wnol.info November 22 2017


Oil prices build on gains on expectation of extended crude supply cut

November 22 2017, 06:13 | Alonzo Simpson

The declaration carried on the Russian Energy Ministry's website said that the existing deal had had "a significant positive influence" on the market, noting that global inventories of crude had fallen faster than their historical averages in the last five months. The May 25 meeting is when a final decision will be made on the nine-month extension.

OPEC and other major producers have reached a preliminary agreement to extend limits on output, the state-run Kuwait News Agency reported on Sunday, citing a statement by Oman's Oil Minister Mohammed Al Rumhy.

While OPEC ministers will meet May 25 to decide whether to go forward with an extension of their cuts that started January 1, concerns remain about the pace of production growth.

With both Saudi Arabia and Russian Federation, the world's two largest producers, behind an extension, the prolonged cuts appear to be a done deal, even before the May 25 meeting.

The main reason why oil prices remain low is that supply outstrips demand.

The worldwide benchmark for crude oil was up $1.35, of 2.7 percent on the day, at $52.19 a barrel on the news.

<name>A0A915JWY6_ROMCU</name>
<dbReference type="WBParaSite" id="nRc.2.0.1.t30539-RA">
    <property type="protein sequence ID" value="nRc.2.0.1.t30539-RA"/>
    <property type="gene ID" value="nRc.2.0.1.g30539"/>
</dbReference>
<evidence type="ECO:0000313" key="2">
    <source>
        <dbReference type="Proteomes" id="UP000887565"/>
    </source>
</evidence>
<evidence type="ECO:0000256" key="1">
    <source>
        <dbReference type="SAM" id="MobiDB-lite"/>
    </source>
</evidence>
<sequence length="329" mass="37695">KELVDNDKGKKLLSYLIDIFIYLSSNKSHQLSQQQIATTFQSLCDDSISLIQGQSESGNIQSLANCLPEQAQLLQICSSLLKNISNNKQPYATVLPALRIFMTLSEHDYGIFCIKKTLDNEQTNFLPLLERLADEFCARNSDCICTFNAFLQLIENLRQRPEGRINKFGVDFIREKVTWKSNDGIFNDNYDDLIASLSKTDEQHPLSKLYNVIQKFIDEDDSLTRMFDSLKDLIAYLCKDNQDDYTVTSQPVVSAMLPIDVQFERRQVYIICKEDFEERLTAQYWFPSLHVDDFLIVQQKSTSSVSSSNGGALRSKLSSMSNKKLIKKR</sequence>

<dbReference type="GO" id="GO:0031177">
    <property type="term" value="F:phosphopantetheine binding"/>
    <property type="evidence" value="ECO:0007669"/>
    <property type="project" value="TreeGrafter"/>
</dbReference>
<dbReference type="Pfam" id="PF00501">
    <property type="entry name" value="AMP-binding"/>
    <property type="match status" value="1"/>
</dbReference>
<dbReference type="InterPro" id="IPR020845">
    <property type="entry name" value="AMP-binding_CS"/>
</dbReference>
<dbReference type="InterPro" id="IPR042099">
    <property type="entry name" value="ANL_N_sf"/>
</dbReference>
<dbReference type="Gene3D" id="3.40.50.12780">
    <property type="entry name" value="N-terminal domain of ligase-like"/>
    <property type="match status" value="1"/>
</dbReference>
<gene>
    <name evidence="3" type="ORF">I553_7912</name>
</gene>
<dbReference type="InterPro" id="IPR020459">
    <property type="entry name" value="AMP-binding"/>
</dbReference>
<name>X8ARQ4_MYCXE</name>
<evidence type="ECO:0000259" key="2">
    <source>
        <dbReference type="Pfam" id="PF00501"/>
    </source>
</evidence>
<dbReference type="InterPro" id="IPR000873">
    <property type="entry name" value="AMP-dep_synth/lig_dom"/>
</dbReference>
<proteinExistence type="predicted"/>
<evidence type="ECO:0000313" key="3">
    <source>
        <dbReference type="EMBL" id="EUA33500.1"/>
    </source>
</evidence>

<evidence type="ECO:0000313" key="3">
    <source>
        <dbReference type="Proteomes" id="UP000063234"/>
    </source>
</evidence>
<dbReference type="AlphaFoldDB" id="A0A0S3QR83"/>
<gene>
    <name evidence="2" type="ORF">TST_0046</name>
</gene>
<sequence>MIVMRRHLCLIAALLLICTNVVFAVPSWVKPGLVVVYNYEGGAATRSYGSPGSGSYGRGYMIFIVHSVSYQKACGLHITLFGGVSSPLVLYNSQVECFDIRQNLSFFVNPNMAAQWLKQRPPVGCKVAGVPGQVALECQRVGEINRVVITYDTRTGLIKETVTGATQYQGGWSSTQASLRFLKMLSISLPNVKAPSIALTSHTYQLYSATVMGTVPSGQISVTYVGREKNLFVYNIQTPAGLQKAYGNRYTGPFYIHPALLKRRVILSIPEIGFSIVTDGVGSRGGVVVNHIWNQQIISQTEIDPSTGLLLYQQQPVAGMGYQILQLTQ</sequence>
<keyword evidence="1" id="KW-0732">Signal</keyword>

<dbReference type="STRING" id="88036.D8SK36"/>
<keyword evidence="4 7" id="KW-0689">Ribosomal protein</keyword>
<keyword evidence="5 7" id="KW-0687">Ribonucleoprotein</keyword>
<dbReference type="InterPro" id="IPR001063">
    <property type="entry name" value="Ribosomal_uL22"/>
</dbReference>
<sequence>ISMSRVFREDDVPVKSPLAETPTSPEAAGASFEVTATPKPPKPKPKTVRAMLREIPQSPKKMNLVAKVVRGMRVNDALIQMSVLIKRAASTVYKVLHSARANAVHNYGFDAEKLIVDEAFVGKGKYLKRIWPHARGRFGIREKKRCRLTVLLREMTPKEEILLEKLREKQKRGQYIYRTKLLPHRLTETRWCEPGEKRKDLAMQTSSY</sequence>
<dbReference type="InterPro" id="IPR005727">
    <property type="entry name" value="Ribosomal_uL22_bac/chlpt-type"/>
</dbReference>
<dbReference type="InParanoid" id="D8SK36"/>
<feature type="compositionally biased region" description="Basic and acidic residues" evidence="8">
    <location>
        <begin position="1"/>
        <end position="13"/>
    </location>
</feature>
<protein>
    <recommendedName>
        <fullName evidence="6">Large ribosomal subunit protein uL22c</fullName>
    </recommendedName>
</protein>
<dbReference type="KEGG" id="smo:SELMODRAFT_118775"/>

Saudi oil minister Khalid al-Falih said Monday the deal extension would have the same volume allocations that were included in the December agreement. Together, they control around 20 million bpd in daily output, equivalent to a fifth of daily global consumption. "Therefore, we came to the conclusion that ending will probably be better by the end of first quarter 2018".

Since Saudi Arabia chose to flood the market with oil in mid-2014, the Saudi Arabian International Reserves Fund has declined by over $200US Billion.

Goldman sees USA crude oil at ~$55/bbl at the end of 2017 and Brent at $57.

It didn't really work, so Opec and a few other producers cut production hoping to revive prices.

USA drilling activity last week rose to its highest in two years, while US production has jumped more than 10 percent since its mid-2016 trough.

Prices are up by 2 per cent since the announcement of the planned extension on Monday, compared with an over 15 per cent jump in the two days following the announcement of the initial cut on November 30, 2016.

It has been concerned with the increase in U.S. shale gas production, and so increased its oil output to drive down prices in a bid to make shale gas exploration economically unattractive. If Russia also sticks to their current production targets (a reduction of more than 300,000 barrels per day), there is a chance we see WTI move into the $60 to $70 range by year-end.



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